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Dietary assessment of age-0 pallid sturgeon and shovelnose sturgeon: implications for surrogacy

Nathan J. C. Gosch*, Todd R. Gemeinhardt, Anthony P. Civiello, Audrey B. Harrison, Joseph L. Bonneau

*Corresponding author:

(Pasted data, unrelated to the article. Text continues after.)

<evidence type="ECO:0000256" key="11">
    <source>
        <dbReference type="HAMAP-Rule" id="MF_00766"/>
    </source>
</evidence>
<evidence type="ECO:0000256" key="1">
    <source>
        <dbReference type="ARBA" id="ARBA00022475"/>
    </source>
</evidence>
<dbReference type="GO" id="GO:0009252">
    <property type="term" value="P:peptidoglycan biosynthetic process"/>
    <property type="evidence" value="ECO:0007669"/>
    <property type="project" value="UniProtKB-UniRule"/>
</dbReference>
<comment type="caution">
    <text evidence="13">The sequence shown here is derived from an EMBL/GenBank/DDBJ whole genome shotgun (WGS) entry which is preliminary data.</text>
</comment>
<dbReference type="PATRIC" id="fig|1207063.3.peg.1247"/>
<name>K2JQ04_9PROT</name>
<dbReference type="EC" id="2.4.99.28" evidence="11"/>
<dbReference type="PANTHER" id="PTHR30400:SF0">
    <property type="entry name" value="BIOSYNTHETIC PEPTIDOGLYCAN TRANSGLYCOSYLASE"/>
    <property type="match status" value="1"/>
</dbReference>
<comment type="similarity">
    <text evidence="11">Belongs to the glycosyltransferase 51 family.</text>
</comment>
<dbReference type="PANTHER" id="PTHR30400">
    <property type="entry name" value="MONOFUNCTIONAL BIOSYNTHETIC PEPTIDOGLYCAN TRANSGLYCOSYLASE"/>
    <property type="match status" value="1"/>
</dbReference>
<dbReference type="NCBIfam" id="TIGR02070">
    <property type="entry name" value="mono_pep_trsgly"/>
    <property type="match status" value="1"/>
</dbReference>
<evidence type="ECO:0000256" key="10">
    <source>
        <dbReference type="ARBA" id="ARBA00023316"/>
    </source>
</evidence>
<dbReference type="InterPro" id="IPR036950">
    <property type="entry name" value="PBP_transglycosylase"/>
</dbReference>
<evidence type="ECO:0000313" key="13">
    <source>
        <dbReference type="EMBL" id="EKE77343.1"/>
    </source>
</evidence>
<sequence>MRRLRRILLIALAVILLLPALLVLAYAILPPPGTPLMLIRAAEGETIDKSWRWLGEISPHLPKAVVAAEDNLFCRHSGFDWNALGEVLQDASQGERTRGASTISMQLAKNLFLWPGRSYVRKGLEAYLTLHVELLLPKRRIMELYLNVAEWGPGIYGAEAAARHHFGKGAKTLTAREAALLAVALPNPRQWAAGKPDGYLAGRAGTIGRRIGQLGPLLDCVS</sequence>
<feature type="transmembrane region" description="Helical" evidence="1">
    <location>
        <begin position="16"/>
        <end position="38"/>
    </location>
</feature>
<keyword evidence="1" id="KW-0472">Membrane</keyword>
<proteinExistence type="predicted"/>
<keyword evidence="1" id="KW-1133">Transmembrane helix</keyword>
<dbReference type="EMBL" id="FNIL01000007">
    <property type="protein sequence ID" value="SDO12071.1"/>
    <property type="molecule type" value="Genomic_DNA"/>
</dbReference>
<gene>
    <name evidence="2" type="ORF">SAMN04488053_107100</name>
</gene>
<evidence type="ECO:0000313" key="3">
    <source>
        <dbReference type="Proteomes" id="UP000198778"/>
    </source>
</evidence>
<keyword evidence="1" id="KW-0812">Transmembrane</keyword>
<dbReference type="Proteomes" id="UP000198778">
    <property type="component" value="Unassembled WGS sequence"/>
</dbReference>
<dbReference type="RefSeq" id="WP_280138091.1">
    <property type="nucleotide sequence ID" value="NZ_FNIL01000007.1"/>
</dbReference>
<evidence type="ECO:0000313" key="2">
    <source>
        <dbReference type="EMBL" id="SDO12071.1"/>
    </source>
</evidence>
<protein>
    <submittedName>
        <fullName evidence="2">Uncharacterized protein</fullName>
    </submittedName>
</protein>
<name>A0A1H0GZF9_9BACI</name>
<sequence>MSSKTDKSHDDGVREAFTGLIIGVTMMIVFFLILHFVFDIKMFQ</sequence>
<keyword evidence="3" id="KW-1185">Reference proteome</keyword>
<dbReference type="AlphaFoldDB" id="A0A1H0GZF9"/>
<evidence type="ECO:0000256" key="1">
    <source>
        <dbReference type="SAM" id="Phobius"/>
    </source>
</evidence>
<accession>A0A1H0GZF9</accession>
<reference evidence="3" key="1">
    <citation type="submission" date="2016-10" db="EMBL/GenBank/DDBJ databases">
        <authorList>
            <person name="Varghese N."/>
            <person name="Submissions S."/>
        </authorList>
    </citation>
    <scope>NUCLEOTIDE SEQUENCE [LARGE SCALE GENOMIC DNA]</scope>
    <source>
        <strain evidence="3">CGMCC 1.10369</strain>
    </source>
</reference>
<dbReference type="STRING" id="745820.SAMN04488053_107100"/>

ABSTRACT: Validation is critical when considering potential surrogates for endangered species research. The pallid sturgeon Scaphirhynchus albus is federally endangered in the USA, whereas the congeneric shovelnose sturgeon S. platorynchus is common. Inadequate food availability during early life history is a hypothesized factor limiting recruitment of pallid sturgeon in the lower Missouri River and an established surrogate relationship with shovelnose sturgeon would dramatically expedite research efforts related to potential food limitation. During 2018, 4 exogenously feeding pallid sturgeon larvae were captured concurrently with multiple shovelnose sturgeon, providing a critical opportunity to evaluate diet surrogacy using individuals captured from the same locations. We found that both species primarily consumed ephemeropterans but chironomids were also frequent prey. Over 90% of the pallid sturgeon prey items belonged to taxa also consumed by shovelnose sturgeon. Additionally, we often observed high diet similarity between these congeners. As for total prey weight, pallid sturgeon consumption was similar or higher compared to similarly sized shovelnose sturgeon. Although the sample size was limited, this study supports the hypothesis that larval pallid sturgeon are capable of finding food in the lower Missouri River and exhibiting diet similarity with shovelnose sturgeon. We also provide the first quantification of prey weight for wild-produced larval pallid sturgeon, which consumed relatively large amounts of prey in the wild during the critical transition from endogenous to exogenous feeding.